deck or at the wheel, whether able
of mommon seamen they should be
better paid for their labor and more
hig)hi]y honored in their calling their
nights must be respected, and thieiir
work carefully performed harsh and
severe restraining statutes' must be
repeated, and a new dignity given
this important field of labor."
Just before delivering his speech
Senator Smith submitted the report
of the sub-committee and its conclu
sions. Among the conclusions reach
ed by committee was: supposedly wa
ter tight compartments of the Titan
ic, were not really water tight.
"The Californian controlled by the
same concern as the Titanic nearer
than 90 miles as reported by the of
ficers and crew, saw the distress sig
fornian might have saved all who
went down. The mysterious lights on
the unknown ship seen by passen
gers on the Titanic were undoubted
ly on the Californian less than nine
teen miles away. J. Bruce Ismay
was not held responsible for the
ship's high speed, and is only once
mentioned in the report. Of the mes
sage sent at 7:51 Monday evening on
April 15, to Representative J. A.
Hughes, at Huntington, W. Va., re
porting the Titanic being towed into
Halifax, the report says:
"Whoever sent this message, under
the circumstances, is guilty of the
most reprehensible conduct."
It is recommended that a revision
be made of the steamship inspection
laws of foreign countries to the stan
dard proposed in the United States,
that every ship he required to carry
sufficient life boats for all passengers
and crew, that the use of the wire
less be regulated to prevent interfer
ence by amateurs, and that all ships
have a wireless operator on constant
duty.
GRIP IS DREADED
Because It Lowers Vitality—What
to Do.
It is not the disease itself, but the
dangerous complications that follow
it, that people fear with such good
reason the lingering coughs, the ter
rible weakness, and the liability of
being attacked by pleurisy, pneumon
ia or some other serious ill.
We say it is highly important to
free the system of every trace of
grip an dnothing is so good for this
as Vinol, our delicious cod liver and
iron preparation which creates
strength and builds up the body.
Mrs. C. L. Edwards, Long Brench,
N. J., says: "Last February I had a
very bad attack of grip and it left me
with a terrible cough. For fully six
weeks I coughed a great deal, and
nothing had any effect on it, until I
tried Vinol which soon gave me re
lief and has since brought about a
complete cure."
Can anything be more convincing
that Vinol is just what you need to
build you up and make you strong?
We guarantee it most positively.
Finney's Drug Store, Bismarck. N.
D.
D. T. OWENS
Tribune Building
BISMARCK, NORTH DAKOTA
Branch Offices: Balfour, Dogder Flasher and Elgin, N. D.
The Remington
Creates or Acquires Everything
Worth While in
Typewriters
The No. 10 and No. 11 Visible Remington
Models represent the sum total of all type
writer achievement—past and present.
They not only supply, but they anticipate
every need of every user of the writing
machine.
They supply Visible Writing under new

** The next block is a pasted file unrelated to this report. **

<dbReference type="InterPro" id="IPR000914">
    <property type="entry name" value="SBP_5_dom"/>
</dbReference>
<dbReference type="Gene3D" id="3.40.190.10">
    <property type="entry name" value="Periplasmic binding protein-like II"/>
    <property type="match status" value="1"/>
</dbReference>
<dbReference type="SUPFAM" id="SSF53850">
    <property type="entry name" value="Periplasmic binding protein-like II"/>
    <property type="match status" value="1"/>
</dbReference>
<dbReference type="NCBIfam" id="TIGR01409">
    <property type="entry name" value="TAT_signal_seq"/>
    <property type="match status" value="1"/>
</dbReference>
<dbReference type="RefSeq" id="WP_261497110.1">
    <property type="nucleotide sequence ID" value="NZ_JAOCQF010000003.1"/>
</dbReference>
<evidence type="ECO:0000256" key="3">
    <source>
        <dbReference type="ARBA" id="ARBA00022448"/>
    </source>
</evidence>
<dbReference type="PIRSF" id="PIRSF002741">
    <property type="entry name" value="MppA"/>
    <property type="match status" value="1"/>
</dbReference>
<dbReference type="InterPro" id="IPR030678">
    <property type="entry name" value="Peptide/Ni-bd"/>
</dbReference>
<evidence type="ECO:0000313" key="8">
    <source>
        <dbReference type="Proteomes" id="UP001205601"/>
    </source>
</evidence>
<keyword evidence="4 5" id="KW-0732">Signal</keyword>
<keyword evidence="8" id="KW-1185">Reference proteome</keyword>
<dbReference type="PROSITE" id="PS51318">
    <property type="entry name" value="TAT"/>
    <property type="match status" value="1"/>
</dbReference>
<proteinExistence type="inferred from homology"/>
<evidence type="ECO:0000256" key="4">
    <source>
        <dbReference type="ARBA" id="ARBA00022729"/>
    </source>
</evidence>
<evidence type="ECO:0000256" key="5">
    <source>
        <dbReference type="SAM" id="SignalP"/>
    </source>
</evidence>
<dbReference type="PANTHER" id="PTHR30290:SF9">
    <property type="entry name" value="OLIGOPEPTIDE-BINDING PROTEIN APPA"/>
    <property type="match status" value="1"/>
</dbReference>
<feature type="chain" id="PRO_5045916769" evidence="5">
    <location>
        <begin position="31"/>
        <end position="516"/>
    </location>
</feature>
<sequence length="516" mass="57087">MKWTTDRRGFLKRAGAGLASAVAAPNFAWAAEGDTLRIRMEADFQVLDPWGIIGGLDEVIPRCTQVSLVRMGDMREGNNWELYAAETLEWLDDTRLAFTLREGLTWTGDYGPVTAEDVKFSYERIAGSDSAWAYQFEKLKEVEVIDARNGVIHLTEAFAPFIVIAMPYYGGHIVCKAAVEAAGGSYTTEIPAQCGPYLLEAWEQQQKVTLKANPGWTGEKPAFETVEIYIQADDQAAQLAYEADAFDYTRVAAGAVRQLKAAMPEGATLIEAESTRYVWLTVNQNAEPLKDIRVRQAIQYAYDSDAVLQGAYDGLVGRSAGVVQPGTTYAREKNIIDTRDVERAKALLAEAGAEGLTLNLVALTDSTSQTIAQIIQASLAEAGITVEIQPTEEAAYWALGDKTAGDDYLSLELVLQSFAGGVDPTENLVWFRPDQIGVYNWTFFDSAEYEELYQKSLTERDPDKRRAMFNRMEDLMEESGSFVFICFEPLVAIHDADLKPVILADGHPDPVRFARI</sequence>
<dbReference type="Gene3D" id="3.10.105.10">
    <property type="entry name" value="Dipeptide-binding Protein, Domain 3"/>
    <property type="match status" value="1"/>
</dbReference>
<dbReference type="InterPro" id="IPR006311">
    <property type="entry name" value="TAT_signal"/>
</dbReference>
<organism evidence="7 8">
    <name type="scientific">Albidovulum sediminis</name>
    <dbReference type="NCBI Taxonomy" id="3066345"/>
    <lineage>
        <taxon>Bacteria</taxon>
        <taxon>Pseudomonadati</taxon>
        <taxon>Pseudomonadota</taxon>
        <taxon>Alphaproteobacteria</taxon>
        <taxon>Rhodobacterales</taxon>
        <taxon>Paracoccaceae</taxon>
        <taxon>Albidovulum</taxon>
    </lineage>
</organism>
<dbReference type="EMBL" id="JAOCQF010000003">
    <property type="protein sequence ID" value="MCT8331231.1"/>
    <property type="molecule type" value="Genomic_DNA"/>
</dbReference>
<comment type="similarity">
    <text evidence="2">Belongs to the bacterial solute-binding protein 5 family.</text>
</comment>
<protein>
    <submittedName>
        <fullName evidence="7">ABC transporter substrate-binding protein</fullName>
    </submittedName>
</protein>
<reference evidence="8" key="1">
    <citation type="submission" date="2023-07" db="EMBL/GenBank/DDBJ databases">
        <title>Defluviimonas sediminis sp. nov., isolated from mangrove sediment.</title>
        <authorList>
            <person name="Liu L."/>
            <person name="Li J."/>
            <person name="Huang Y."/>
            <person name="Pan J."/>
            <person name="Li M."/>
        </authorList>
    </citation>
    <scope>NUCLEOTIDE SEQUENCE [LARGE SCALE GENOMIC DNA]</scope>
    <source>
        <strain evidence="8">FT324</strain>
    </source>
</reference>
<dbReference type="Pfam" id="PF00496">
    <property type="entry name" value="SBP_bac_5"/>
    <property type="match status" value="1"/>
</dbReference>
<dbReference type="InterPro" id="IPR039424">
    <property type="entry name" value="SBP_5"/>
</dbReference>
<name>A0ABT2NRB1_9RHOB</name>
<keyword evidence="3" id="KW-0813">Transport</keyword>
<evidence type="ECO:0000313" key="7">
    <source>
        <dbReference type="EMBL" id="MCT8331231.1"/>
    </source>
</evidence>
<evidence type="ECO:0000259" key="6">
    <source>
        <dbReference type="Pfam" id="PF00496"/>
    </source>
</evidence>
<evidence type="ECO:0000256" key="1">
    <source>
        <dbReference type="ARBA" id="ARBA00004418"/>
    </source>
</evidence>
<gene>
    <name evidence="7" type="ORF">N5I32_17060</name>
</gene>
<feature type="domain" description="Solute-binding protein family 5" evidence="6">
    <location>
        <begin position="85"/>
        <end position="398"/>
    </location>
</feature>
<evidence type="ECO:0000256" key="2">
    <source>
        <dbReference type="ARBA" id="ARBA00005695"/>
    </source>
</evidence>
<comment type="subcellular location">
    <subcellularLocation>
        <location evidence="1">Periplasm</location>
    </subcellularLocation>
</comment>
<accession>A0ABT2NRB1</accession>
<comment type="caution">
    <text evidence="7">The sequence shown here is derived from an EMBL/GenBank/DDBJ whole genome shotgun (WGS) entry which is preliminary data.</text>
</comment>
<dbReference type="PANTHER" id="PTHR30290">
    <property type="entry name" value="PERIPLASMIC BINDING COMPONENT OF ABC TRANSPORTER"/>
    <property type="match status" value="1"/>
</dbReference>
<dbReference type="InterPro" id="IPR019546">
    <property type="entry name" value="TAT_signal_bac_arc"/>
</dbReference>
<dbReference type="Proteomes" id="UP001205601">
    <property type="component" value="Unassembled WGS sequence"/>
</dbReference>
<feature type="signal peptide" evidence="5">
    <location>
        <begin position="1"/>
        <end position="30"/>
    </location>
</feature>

conditions—without sacrifice of strength,
durability or efficiency. These Visible
Remingtons have the drop-forged
type bars, the wide pivot bearings,
and every other distinctive feature
on which Remington supremacy
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They have other features, new to the
Remington and new to the writing
machine. The Column Selector,
the Built-in Tabulator, the Tabulator Set Key and the Adding and Sub
tracting Typewriter ate the very latest contributions to typewriter progress.
Remington Typewriter Company
(Incorporated)
406 2nd Ave. So. Minneapolis, Minn
nals of the Titanic, and failed to re- arrange to pay the local expenses of
spond. the inspector while a.t your town we
The committee concludes the Cali-, n,j
THREE
BOTANY
DEPARTMENT OF
By H. L. Bolley
A A A
Inspection of Brome Grass Fields
We wisin to aid the dealers of this
state in securing as much home
grown Brome Grass seed which is
free from Quack-grass as they can
disjpose of. Last season we examined'
a number of fields and recommended
for seed those in wihiioh we could find
no Quack-grass. In order to leam to
what extent the dealers were able to
profit by this work, and to plan for
this season's work, we wislh to ask
you to fill out the answers to the fol
lowing questions and return to us be
fore June 1st.
1. How much seed dijd you secure
from the field which we examined!
last summer?
2. Did it prove satisfactory?
3. Have you mirchasers been in
terestetl in the matter?
4. How mnich a:ed d: you estimate
you could use next year?
I *). To what extent, can you aid us
in such woiik tUis reason?
fi. If you wish fiells inspected im
your neighborhood this year and will
se
.:ul
a
competent man to
inspecy aln fipids whiioh youmay desire
to have visited. You could possibly
arrange to have the farmers cooper
ate witih you in thiis matter.
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good freezer is a great labor saver
arad will last again as long as a poor
quality. Below we quote you excep
tional low prices and the best ito the
market.
%-quart White Mountain Freezer, $1.25
1-quart White Mountain Freezer, $1.65
2-quart White Mountain Freezer, $2.25
3-quart White Mountain Freezer. $2.65
6-quart White (Mountain Freezer, $3.95
1-quart Arctic Fr?zo Freezer... .$1.50
2quart Arctic Freezo Freezer $1.85
3-quart Arctic Fre?zer $2.39
4-quart Arctic Freezer $2.75
6 quart Arctic Freezer $3.39
2-quart D?na Fre.zer $2.25
3-quart Dma Freezer $2.65
4-quai Dana Freezer $3.25
A. W. LUCAS CO